At 6:20 that morning, Pedro Sanchez, the native chief of police, lined up around 80 native laborers to start their daily cleanup of the town. The entire Company C, comprising of seventy one men and three officers, was already awake, having breakfast at the mess tents.
There were now only three armed Americans out in the town- the sentries walking their posts. In the church, scores of bolomen quietly honed their gleaming blades and awaited a signal.
Pedro Sanchez walked behind a sentry and with casual swiftness, he grabbed the sentry’s rifle and brought the butt down in a smashing blow on his head. Then Sanchez fired the rifle, yelled out a signal and all hell broke loose.
The church bell ding-donged crazily and conch shell whistles blew shrilly from the edge of the jungle. The doors of the church burst open and out streamed the mob of bolomen who had been waiting inside. The native laborers working about the town plaza suddenly turned on the soldiers and began chopping at them with bolos, picks and shovels.
The mess tents, filled with soldiers peacefully at breakfast, had been one of the prime targets of the bolomen. They burst in screaming and slashing. A bolo swished through the air, made a sodden chunking sound against the back of a sergeant’s neck, severing his head.
As the soldiers rose up and began fighting with chairs and kitchen utensils, the Filipinos outside cut the tent ropes, causing the tents to collapse on the struggling men. The Filipinos then ran in all directions to slash with bolos and axes at the forms struggling under the canvas.”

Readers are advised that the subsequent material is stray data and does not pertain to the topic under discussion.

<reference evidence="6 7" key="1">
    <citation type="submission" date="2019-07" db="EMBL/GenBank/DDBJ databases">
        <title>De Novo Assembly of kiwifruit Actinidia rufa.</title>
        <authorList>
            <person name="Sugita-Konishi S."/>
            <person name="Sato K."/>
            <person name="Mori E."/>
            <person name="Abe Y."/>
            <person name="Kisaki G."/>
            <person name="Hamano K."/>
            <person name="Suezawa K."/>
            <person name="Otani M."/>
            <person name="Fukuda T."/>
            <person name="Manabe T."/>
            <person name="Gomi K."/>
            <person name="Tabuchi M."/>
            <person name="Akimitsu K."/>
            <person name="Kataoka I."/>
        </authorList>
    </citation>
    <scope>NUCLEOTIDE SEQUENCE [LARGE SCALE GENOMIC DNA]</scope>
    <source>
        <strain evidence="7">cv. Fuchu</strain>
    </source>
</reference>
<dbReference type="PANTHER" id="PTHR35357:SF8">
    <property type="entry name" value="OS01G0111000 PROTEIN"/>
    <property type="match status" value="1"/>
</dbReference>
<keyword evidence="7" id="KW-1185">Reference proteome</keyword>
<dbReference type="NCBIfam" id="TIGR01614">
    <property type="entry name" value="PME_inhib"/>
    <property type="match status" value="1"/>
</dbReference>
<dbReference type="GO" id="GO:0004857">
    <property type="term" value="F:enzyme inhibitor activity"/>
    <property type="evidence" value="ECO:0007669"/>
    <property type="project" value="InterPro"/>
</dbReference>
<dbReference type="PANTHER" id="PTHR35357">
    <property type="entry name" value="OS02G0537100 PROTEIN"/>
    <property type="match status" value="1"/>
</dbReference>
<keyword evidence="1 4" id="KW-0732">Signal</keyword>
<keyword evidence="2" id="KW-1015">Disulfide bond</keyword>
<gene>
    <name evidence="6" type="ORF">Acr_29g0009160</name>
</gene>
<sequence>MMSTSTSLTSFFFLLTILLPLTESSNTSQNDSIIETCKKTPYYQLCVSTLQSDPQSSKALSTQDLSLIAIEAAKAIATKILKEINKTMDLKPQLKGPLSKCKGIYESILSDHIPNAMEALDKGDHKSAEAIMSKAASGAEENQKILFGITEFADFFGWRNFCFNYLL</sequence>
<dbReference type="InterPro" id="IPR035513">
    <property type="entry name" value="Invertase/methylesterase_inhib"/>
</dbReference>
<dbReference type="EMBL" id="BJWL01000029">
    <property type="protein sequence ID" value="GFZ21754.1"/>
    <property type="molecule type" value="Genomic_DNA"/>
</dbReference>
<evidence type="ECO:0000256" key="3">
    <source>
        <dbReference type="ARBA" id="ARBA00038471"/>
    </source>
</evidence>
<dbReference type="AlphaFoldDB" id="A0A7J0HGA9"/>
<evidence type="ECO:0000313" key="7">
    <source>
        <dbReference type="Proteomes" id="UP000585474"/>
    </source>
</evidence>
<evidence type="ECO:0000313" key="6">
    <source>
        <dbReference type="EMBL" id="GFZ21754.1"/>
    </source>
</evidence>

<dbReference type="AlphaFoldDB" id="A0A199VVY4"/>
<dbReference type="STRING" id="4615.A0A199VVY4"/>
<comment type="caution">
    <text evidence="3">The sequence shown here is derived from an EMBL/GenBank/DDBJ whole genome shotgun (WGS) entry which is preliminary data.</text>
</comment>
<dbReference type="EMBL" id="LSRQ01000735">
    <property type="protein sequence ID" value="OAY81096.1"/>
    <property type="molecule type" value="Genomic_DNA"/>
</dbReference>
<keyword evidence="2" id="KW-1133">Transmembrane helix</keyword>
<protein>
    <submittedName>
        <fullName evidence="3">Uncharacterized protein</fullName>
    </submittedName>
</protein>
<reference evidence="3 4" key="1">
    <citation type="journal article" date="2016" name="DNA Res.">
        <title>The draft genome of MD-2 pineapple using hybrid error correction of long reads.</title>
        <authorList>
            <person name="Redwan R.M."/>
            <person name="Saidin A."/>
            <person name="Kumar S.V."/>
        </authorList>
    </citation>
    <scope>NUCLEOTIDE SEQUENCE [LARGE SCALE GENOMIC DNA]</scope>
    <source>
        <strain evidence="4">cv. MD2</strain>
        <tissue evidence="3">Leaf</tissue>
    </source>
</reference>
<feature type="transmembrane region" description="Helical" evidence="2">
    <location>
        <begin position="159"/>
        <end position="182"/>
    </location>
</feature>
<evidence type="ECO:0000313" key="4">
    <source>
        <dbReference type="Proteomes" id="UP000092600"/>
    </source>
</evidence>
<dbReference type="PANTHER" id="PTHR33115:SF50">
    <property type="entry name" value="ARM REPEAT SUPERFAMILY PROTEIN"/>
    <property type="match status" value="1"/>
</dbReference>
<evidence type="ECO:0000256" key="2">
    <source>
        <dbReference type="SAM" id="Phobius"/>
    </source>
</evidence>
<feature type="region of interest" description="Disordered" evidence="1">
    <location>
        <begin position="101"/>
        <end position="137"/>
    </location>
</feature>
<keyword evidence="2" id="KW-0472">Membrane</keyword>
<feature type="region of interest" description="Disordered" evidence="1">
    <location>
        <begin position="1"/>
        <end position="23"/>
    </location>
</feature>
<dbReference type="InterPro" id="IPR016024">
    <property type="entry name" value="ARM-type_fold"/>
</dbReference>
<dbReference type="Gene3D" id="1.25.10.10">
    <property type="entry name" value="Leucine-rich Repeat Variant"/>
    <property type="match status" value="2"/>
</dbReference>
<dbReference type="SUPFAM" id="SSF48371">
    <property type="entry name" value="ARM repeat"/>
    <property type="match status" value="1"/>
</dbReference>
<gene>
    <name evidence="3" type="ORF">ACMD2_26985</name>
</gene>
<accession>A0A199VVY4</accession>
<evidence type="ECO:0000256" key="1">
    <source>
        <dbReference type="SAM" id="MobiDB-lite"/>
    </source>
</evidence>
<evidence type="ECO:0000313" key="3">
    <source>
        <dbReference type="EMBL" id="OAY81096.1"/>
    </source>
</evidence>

“The deaths of the Americans resulted in a punitive expedition and a reign of terror. General Jake Smith ordered the American soldiers to “kill and burn”, to shoot down anybody capable of carrying arms including boys over ten years old.” When the smoke had cleared, Samar had been turned into a “howling wilderness.”
In order to fully understand the whole picture of the events leading to these atrocities, we need to revisit the Illuminati’s, i.e. the Jesuits’, action plan for the entire Asia:
PRIVILEGE SPEECH: On the Filipino-American War and US Aggression and Intervention (4 February 2015)
REP. ANTONIO L. TINIO
ON THE FILIPINO-AMERICAN WAR AND US AGGRESSION AND INTERVENTION
4 FEBRUARY 2015